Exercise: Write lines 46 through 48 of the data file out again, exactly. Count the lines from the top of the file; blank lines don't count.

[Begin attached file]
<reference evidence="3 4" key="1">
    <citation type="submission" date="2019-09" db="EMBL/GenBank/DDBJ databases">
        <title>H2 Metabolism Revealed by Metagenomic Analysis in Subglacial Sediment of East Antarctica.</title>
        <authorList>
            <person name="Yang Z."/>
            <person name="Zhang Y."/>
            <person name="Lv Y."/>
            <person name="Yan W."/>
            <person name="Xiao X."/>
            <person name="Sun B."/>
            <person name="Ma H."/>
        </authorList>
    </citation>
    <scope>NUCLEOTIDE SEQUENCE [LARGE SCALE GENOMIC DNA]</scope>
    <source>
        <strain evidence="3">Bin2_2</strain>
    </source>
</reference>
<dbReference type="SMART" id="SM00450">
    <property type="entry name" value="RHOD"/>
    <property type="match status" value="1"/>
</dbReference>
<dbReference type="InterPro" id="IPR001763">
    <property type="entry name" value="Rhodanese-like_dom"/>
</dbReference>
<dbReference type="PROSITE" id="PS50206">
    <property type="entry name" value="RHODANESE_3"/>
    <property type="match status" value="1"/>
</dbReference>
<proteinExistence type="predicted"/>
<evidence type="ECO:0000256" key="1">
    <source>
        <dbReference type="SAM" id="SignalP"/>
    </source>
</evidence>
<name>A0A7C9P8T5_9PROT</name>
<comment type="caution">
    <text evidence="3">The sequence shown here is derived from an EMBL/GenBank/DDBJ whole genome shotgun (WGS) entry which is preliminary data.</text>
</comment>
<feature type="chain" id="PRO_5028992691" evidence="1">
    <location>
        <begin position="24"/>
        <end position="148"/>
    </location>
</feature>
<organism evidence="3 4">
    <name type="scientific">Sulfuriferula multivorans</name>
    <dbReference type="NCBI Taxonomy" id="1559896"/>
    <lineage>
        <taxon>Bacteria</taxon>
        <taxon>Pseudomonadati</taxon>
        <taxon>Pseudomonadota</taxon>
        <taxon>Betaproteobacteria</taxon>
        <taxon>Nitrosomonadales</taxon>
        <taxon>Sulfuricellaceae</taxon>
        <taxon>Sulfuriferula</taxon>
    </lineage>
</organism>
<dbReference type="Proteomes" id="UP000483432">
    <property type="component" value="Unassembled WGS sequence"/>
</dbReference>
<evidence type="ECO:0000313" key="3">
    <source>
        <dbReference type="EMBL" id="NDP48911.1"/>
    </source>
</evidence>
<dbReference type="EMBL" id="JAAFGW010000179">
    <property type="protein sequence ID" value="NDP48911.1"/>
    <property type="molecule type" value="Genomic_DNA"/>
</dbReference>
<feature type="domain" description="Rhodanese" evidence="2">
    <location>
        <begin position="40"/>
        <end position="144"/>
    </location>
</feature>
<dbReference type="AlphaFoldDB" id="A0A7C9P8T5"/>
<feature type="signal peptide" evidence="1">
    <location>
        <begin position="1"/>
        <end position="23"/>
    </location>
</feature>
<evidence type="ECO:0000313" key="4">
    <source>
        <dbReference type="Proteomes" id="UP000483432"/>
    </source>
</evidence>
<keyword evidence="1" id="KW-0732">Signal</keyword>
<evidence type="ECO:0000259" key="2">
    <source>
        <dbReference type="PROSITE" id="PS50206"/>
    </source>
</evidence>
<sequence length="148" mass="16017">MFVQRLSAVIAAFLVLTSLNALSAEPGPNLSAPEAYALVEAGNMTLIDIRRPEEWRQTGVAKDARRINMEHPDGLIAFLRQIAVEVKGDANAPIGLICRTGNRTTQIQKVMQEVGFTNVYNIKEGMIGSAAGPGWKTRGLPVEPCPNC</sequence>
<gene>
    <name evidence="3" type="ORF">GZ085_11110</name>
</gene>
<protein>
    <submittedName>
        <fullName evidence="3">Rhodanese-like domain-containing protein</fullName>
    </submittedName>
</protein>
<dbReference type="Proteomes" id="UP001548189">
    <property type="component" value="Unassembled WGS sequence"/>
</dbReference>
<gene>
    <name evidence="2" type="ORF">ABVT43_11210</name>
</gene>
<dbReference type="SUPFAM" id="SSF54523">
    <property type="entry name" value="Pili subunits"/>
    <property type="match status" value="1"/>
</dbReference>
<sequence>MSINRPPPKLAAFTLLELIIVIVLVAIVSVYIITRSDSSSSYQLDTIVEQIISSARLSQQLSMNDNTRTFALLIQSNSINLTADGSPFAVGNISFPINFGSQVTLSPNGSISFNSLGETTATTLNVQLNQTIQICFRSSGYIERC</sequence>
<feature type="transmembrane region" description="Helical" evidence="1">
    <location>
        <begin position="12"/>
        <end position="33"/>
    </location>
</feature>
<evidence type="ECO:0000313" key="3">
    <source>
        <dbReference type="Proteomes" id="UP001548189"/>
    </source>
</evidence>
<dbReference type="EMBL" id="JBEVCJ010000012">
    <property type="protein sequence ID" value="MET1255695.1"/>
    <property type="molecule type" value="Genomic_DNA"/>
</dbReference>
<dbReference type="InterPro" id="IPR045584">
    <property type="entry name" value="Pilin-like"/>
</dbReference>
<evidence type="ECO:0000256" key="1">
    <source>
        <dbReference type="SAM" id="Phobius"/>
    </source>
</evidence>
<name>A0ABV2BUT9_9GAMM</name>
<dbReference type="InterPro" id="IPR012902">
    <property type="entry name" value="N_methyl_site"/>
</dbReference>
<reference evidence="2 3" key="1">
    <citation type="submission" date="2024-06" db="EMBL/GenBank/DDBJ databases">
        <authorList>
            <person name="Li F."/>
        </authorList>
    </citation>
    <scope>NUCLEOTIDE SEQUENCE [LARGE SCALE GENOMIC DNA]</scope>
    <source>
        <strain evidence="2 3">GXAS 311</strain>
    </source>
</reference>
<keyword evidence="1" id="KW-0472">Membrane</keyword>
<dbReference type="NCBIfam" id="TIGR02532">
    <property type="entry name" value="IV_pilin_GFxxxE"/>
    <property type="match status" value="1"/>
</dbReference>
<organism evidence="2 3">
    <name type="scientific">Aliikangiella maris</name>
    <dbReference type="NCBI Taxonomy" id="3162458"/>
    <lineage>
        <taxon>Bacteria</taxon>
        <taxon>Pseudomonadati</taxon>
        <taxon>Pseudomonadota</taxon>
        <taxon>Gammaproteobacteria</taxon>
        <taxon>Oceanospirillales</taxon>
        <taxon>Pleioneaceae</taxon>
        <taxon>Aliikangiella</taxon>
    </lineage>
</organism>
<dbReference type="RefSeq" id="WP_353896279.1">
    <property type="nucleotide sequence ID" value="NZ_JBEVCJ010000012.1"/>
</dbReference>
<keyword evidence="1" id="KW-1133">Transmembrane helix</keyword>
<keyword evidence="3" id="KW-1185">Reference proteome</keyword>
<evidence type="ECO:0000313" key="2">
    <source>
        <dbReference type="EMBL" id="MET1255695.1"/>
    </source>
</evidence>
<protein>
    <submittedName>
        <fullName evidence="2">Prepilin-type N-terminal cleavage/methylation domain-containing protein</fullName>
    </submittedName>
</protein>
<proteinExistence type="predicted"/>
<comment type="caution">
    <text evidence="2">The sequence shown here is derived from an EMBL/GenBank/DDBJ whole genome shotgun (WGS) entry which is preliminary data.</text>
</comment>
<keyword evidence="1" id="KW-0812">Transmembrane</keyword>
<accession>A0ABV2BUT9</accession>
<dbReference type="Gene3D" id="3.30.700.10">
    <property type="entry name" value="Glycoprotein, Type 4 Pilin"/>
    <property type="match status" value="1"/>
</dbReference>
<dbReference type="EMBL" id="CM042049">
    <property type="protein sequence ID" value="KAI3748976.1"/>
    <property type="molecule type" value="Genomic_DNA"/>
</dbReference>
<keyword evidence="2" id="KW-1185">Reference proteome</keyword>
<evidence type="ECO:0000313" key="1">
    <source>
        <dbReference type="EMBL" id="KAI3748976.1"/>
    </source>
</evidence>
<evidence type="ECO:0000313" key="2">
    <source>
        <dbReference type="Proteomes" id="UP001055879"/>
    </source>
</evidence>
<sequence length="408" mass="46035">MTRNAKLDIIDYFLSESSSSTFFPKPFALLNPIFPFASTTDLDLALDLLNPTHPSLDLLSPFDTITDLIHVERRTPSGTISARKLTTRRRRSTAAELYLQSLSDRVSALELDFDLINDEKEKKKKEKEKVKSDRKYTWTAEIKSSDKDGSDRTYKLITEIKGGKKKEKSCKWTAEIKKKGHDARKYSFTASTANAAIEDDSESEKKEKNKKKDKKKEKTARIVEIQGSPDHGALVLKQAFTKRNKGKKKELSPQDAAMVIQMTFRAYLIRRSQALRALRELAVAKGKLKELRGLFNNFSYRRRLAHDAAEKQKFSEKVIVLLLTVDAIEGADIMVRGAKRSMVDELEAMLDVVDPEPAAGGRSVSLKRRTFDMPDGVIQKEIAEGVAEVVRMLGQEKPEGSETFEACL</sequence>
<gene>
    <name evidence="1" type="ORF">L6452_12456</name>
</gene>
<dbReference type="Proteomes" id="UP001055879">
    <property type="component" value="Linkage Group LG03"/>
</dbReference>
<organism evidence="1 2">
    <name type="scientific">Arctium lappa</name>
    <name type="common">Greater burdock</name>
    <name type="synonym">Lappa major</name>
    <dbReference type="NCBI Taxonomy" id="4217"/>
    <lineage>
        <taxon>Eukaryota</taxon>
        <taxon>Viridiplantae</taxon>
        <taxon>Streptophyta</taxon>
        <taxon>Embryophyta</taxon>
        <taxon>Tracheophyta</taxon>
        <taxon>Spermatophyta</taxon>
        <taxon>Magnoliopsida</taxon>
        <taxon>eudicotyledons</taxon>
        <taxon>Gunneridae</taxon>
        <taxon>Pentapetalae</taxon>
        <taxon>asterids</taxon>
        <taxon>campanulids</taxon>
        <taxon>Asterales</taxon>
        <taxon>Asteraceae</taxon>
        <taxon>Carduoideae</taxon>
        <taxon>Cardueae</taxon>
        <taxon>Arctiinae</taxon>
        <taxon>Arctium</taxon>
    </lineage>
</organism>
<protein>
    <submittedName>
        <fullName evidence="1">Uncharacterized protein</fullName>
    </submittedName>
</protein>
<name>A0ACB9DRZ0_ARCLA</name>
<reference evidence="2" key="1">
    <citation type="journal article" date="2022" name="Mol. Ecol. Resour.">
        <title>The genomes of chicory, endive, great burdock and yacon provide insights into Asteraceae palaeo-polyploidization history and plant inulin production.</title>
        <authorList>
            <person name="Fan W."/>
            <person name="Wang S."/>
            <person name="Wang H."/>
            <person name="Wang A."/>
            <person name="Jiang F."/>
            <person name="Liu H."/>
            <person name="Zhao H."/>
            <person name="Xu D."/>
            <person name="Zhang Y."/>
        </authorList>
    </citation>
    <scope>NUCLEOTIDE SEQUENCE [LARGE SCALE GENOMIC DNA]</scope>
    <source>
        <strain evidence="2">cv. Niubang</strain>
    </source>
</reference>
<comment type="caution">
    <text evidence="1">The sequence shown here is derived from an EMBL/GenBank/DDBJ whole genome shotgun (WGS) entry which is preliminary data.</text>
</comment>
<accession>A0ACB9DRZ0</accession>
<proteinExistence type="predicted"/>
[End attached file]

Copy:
<organism evidence="3 4">
    <name type="scientific">Sulfuriferula multivorans</name>
    <dbReference type="NCBI Taxonomy" id="1559896"/>